Google Scholar 

  24. Schopler E: Reichler RJ, Renner BR: The childhood autism rating scale (CARS): for diagnostic screening and classification of autism. 1986, New York: Irvington

    Google Scholar 

  25. Stella J, Mundy P, Tuchman R: Social and Nonsocial Factors in the Childhood Autism Rating Scale. Journal of Autism & Developmental Disorders. 1999, 29: 307-10.1023/A:1022111419409.

    Article  CAS  Google Scholar 

  26. Schopler E, Reichler RJ, Bashford A, Lansing MD, Marcus LM: The Psychoeducational Profile Revised (PEP-R). 1990, Austin Pro-Ed

    Google Scholar 

  27. Rimland B, Edelson SM: : Autism Treatment Evaluation Checklist (ATEC). 2000, San Diego: Autism Research Institute

    Google Scholar 

  28. Hadwin J, Baron-Cohen S, Howlin P, Hill K: Can we teach children with autism to understand emotions, belief, or pretence?. Dev Psychopathol. 1996, 8: 345-365. 10.1017/S0954579400007136.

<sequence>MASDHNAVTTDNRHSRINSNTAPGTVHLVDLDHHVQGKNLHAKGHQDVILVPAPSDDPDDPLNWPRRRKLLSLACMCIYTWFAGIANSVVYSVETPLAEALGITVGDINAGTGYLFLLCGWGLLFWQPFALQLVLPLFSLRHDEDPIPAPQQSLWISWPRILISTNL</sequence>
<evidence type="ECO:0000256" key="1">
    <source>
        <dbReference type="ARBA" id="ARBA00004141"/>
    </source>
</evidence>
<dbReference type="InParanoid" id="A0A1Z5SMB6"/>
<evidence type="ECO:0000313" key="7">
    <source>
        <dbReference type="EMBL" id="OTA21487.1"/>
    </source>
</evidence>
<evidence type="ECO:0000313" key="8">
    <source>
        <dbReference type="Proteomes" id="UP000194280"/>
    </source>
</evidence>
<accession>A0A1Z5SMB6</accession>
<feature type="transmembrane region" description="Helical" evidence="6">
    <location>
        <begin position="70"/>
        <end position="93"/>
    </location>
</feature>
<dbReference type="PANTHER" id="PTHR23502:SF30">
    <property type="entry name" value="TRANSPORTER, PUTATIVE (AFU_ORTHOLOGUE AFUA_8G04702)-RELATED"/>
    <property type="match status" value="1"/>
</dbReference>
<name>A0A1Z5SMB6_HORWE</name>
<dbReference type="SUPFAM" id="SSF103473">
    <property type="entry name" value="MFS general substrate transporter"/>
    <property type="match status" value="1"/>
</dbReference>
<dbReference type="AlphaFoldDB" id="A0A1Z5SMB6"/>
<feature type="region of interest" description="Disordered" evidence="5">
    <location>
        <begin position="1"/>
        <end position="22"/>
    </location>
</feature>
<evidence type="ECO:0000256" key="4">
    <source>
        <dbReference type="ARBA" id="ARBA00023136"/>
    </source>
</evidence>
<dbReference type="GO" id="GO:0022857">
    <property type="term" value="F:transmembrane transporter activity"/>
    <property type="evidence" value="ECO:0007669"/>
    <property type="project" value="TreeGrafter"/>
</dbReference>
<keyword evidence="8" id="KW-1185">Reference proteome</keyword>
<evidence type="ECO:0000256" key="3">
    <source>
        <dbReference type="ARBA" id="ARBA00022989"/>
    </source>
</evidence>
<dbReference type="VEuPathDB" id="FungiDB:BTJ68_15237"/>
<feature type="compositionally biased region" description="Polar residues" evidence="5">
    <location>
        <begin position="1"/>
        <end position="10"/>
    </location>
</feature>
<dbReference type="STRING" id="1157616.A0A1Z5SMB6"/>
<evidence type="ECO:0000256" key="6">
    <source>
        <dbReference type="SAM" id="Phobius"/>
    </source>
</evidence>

Article  Google Scholar 

  29. Howlin P, Baron-Cohen S, Hadwin J: Teaching Children with Autism to Mind-Read: A Practical Guide. 1999, New York: John Wiley & Sons

    Google Scholar 

  30. Ramirez KE: Animal training: successful animal management through positive reinforcement. 1999, Chicago: Shedd Aquarium Society

    Google Scholar 

  31. Trone M, Kuczaj S, Solangi M: Does participation in Dolphin–Human Interaction Programs affect bottlenose dolphin behaviour?. Appl Anim Behav Sci. 2005, 93: 363-374. 10.1016/j.applanim.2005.01.003.

    Article  Google Scholar 

  32. SPSS: Linear Mixed-Effects Modelling in SPSS: An Introduction to the MIXED Procedure. 2005, Chicago: SPSS Inc

    Google Scholar 

  33. Bozdogan H: Model Selection and Akaike’s Information Criterion (AIC): The General Theory and Its Analytical Extensions. Psychometrika. 1987, 52: 345-370. 10.1007/BF02294361.

    Article  Google Scholar 

Download references